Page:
When you can buy something for $100, why pay $1,000?
The high prices of luxury goods create questions about why people keep buying them. However, the answers to these questions don’t necessarily originate from the buyers only but also from the brands themselves. Luxury brands make their products appear worth it even with the irrational prices.
Meanwhile, individuals have many reasons why they choose to pay such high prices for products. By exploring these reasons, people can have a better understanding of the psychology of luxury consumption and how it impacts consumer behavior.
What Are Luxury Goods?
Products can be considered a luxury when they meet specific standards such as quality, price, and target market. Luxury goods are closely attached to their brands. In fact, the brands are one of the biggest reasons these goods can be categorized as luxury.
Some examples of luxury goods are designer clothing, high-end vehicles, high-end electronics, and fine jewelry and watches.
The Allure of Status: How Luxury Consumption Satisfies Our Social Needs
People tend to adjust their appearance to the situation they’re in. If you’re going to a local grocery store, chances are you won’t see anyone wearing a ball gown or a tuxedo while the others are wearing hoodies and sweatpants.
This applies to the opposite. You wouldn’t want to have fine dining in a high-end restaurant wearing a t-shirt and jeans. No one might be against it, but you’ll look out of place. When you don’t think you fit in a situation, you might feel self-conscious.
Luxury goods are tangible proof that someone is wealthy or successful. Historically, luxury goods were exclusively designed for the elites. As time passed, they became more accessible to the public. Subsequently, the chase for a high social status increased.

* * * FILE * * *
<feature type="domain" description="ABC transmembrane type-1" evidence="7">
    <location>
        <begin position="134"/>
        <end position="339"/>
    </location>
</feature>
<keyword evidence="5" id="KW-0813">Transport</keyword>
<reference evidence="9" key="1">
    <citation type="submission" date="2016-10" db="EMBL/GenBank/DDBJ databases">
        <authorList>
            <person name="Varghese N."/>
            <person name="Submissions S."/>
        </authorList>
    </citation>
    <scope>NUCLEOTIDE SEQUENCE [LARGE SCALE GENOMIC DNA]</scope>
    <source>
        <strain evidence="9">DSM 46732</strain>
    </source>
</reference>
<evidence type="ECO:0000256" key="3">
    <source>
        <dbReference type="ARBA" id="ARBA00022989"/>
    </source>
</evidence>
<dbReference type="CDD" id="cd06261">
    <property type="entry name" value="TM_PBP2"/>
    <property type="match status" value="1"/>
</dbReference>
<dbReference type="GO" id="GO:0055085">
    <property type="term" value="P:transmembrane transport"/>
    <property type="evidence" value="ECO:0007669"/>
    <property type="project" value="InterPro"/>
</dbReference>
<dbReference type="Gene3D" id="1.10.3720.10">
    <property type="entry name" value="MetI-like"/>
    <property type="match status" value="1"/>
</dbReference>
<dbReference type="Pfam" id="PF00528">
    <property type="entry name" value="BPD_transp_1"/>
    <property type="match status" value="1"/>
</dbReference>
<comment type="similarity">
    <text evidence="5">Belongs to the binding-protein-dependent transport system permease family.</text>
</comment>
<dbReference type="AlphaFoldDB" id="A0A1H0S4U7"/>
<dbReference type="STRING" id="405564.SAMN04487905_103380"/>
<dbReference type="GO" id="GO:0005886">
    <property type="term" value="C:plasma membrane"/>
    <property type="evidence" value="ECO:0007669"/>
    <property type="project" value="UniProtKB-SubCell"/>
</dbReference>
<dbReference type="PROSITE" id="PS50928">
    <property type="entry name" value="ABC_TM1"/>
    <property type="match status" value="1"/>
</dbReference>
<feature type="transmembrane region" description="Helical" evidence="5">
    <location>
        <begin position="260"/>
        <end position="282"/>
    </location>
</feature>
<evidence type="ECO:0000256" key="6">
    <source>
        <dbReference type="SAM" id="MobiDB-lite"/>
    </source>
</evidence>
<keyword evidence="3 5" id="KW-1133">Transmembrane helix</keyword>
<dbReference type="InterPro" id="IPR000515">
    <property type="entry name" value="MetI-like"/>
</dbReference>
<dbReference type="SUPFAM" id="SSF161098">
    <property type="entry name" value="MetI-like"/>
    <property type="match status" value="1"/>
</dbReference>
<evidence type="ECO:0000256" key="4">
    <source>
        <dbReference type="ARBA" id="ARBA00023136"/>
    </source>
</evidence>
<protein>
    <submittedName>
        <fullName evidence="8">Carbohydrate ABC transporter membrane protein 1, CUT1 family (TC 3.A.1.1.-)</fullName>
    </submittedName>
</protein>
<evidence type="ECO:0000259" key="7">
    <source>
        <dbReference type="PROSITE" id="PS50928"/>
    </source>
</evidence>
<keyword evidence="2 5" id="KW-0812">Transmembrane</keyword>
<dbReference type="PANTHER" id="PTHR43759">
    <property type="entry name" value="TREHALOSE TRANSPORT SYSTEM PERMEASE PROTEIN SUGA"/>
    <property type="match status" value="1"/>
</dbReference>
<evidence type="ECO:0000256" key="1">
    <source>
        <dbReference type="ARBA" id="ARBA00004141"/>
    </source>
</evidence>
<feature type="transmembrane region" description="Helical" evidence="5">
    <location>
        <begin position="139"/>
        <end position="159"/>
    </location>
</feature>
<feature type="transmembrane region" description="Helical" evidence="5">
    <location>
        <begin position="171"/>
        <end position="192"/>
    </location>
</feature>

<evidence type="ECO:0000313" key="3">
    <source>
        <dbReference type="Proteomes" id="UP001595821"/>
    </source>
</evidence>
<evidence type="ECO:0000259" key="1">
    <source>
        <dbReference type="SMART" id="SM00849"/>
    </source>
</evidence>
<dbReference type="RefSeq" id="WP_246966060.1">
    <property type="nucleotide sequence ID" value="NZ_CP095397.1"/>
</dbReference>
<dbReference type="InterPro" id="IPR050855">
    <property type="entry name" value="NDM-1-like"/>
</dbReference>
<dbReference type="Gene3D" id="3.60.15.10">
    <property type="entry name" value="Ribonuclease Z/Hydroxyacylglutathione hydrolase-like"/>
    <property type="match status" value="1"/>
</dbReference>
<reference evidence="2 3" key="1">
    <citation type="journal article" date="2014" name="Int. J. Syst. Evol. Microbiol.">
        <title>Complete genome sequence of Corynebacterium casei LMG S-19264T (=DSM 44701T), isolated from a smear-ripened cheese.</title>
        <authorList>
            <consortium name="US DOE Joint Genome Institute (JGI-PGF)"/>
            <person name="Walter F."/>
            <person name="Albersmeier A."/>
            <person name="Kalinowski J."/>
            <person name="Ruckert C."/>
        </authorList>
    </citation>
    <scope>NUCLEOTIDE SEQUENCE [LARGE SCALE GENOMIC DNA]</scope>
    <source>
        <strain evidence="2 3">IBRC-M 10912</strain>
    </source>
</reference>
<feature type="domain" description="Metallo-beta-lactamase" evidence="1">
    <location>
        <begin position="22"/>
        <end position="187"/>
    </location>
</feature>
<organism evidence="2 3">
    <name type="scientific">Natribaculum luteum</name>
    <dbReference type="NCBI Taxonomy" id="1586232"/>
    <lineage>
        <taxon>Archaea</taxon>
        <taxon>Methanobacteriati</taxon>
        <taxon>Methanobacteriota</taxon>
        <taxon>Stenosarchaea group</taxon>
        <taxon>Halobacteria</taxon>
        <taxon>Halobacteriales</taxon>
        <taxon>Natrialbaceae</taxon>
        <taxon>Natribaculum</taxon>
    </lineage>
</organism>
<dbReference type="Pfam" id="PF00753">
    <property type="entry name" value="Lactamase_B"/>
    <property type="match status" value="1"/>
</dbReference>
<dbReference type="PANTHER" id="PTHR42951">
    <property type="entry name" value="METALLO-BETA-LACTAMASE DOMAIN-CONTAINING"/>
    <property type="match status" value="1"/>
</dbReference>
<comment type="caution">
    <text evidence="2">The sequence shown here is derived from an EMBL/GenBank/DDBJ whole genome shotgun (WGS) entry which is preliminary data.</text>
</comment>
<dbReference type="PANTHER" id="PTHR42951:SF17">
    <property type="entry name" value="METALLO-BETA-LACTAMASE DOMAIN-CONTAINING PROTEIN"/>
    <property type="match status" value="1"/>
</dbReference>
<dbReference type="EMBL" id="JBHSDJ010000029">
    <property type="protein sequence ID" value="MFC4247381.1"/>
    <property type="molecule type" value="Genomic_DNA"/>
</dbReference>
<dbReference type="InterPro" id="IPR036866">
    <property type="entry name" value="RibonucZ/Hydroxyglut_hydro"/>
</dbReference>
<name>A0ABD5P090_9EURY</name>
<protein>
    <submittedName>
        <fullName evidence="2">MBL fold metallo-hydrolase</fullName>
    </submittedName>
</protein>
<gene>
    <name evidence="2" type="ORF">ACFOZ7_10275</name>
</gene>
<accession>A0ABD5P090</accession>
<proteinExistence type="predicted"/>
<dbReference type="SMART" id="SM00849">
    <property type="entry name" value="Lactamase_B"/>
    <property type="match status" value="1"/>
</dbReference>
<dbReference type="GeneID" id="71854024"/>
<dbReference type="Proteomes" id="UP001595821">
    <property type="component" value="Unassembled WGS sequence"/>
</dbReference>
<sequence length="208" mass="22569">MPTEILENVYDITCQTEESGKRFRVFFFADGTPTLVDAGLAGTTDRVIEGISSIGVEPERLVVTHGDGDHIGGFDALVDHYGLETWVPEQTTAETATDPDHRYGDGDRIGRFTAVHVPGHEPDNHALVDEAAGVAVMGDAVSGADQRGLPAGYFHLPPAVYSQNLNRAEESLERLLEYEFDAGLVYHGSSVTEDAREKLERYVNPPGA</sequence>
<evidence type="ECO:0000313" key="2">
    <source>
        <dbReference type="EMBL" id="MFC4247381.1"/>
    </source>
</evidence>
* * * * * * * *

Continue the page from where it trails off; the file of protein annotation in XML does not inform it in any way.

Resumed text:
Why do people want to look rich in the first place? The answer is not simply because they want to climb the social ladder, although this is partly true. It’s rather due to the need for trust and respect.
One of the reasons people wear luxury goods in public is to fit in. Studies have shown that people trust you and would likely give their time to you more when you can show your social status.
Take this, for example. Imagine you’re a client hiring a contractor for a $100,000 project. If this contractor meets you in person looking like he’s not from high social status, you would think, “How can I be sure this person wouldn’t take my money?”
On the other hand, if your contractor wears a shirt that shows a logo of a luxury brand, you may think that this person has enough money and won’t need to steal from you. You would feel safer, and the likelihood of you working together with him increases. It’s a win-win situation for both parties.
Previously, it was mentioned that climbing a social ladder is partly why people purchase luxury goods. Status is either ascribed or achieved, with the latter often appreciated more because it’s attained through merits.